Sales training is, of course, a well-known component of sales enablement, and it remains one of the most powerful means of developing a sales force. While sales training almost needs no explanation, it is worth noting that we do see a blind spot in most sales training agendas—training sales managers. While most frontline sellers receive lavish training investment, sales managers are a neglected lot that mostly receive generic coaching and leadership training. If there is one area of sales enablement that our research reveals as both high-impact AND lacking, sales management training would be it. Without question, training both salespeople and sales managers in critical skills and knowledge is a recipe for long-term sales success.
When it comes to sales enablement, individual coaching of salespeople is perhaps the most valuable activity in developing a sales force. However, coaching is also difficult to get right. Effective sales coaching doesn’t just happen during everyday conversations or in sporadic meetings; it must be intentional, purposeful, and structured. As you think about how to enable your own organization’s sales coaching activities, give particular attention to the rigor with which it is taking place. In addition to providing guidance on how to do sales coaching, you might also need to set expectations for why coaching is critical, how often it should take place, where the coaching interactions will be held, and what content should be covered during the meetings.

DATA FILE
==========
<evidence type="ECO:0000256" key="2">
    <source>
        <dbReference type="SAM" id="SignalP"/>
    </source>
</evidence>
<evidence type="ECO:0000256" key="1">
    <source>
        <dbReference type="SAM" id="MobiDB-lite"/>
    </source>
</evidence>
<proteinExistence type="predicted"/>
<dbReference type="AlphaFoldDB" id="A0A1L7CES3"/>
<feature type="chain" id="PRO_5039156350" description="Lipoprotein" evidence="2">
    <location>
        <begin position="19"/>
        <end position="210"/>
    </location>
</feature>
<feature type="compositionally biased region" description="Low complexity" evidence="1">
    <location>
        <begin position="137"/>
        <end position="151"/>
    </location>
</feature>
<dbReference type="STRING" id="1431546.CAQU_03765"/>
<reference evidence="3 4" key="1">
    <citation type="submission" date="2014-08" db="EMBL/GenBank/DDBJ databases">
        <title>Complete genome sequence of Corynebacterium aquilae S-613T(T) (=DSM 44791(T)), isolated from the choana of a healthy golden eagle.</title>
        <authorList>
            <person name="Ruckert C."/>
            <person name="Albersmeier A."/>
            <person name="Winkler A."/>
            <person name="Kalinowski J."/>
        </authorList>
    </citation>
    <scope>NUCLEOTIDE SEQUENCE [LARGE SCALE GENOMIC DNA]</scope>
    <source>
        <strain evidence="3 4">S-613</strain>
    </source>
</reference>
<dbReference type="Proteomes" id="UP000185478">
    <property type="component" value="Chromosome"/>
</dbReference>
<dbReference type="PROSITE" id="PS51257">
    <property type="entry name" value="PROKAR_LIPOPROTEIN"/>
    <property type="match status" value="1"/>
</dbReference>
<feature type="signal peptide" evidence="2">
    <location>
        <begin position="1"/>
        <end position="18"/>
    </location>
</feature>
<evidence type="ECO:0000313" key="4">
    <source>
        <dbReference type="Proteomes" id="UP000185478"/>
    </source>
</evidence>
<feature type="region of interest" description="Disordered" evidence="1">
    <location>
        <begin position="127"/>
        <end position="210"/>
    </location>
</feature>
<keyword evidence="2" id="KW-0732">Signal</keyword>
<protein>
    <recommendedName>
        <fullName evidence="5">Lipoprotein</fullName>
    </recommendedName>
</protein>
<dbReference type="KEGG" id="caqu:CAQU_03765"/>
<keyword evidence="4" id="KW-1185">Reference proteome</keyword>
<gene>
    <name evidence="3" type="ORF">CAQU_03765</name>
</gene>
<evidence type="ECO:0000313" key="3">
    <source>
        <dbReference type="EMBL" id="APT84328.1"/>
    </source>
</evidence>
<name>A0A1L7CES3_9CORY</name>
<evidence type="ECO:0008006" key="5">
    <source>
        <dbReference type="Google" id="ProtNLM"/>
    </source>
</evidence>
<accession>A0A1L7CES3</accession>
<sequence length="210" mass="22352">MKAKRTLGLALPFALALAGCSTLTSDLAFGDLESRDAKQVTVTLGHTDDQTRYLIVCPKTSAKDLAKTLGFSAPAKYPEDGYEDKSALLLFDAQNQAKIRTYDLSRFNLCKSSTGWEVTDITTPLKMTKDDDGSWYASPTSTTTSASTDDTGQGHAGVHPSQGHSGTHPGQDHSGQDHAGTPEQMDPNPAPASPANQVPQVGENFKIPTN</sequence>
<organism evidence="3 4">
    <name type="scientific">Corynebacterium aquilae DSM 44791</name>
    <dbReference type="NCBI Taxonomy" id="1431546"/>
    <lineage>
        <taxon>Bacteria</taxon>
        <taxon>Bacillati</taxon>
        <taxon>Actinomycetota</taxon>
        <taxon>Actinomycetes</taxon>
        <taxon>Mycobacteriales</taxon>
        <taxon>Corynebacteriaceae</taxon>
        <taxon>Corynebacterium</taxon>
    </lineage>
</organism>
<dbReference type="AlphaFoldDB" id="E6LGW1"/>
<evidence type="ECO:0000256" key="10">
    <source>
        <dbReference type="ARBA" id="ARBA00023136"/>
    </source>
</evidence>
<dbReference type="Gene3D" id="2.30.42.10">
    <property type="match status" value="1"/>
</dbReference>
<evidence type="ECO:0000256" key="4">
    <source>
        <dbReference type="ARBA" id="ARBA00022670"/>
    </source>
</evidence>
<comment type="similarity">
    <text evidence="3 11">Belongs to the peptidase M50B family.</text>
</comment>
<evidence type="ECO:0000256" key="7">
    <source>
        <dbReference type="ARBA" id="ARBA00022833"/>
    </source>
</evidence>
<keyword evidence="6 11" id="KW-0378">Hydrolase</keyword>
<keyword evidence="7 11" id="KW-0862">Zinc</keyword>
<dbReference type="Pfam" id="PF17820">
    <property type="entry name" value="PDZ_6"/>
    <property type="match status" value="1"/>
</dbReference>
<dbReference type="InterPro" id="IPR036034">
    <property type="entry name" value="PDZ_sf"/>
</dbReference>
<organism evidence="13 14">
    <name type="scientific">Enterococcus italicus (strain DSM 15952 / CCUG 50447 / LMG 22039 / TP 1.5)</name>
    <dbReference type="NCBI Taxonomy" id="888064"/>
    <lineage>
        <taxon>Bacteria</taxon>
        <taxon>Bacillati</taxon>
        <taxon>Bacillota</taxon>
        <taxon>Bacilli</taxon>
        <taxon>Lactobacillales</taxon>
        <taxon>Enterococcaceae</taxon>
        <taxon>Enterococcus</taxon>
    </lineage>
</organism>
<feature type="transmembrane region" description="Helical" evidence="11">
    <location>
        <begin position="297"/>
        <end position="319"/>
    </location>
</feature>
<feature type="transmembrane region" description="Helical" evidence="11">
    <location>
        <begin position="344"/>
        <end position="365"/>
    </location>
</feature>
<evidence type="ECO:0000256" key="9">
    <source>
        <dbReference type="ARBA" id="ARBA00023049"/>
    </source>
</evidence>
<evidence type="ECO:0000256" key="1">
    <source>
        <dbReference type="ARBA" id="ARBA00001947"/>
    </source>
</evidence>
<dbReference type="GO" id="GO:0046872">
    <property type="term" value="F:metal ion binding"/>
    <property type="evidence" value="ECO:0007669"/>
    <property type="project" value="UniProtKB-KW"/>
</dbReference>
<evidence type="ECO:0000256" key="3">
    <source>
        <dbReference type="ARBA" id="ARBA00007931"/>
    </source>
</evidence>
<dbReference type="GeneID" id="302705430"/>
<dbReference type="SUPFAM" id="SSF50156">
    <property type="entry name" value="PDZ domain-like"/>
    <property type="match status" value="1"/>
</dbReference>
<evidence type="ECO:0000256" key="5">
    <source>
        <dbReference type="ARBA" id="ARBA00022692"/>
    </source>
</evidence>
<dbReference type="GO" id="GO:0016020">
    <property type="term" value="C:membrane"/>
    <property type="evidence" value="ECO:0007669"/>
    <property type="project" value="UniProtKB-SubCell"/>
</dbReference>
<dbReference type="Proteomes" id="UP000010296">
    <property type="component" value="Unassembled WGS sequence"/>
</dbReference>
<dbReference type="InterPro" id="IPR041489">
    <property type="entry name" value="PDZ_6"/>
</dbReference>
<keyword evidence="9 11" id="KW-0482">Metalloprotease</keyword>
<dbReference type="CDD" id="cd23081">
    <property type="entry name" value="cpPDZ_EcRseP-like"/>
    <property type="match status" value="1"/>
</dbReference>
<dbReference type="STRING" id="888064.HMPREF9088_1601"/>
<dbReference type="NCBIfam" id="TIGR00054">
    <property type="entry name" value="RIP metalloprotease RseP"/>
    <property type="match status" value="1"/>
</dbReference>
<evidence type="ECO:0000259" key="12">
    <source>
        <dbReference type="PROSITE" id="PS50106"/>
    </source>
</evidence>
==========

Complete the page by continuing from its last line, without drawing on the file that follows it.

Sales enablement is heavily dependent upon equipping the sales force with the right tools and resources for its people to do their jobs. Tools range from sales presentations, to proposal templates, to communication devices and CRM. But there is a catch. More is not always better when it comes to sales tools. Sales tools must be robust enough to enable consistent sales performance, but not so over-engineered as to inhibit their adoption. Give salespeople and their managers what they need to get the job done, but don’t overwhelm them with tools that don’t directly support their efforts.
You cannot know if your sales force is developing and improving if you don’t measure and assess its progress. Assessment needs to be built into your sales enablement process—both to determine which initiatives will have the greatest impact and to measure progress toward your stated objectives. Consider choosing a few key assessments at the individual seller, sales management, and organizational levels, so you have a complete and balanced view of your sales enablement outcomes.
In the end, sales enablement is simply the process of investing in improved sales execution. If you focus your efforts on the six high-impact areas described above, it would be impossible for your sales force not to improve. And after all, that’s what sales enablement is all about.
Michelle Vazzana is a partner at Vantage Point Performance and co-author of “Cracking the Sales Management Code.” She has more than 28 years of sales and management experience in the major account environment.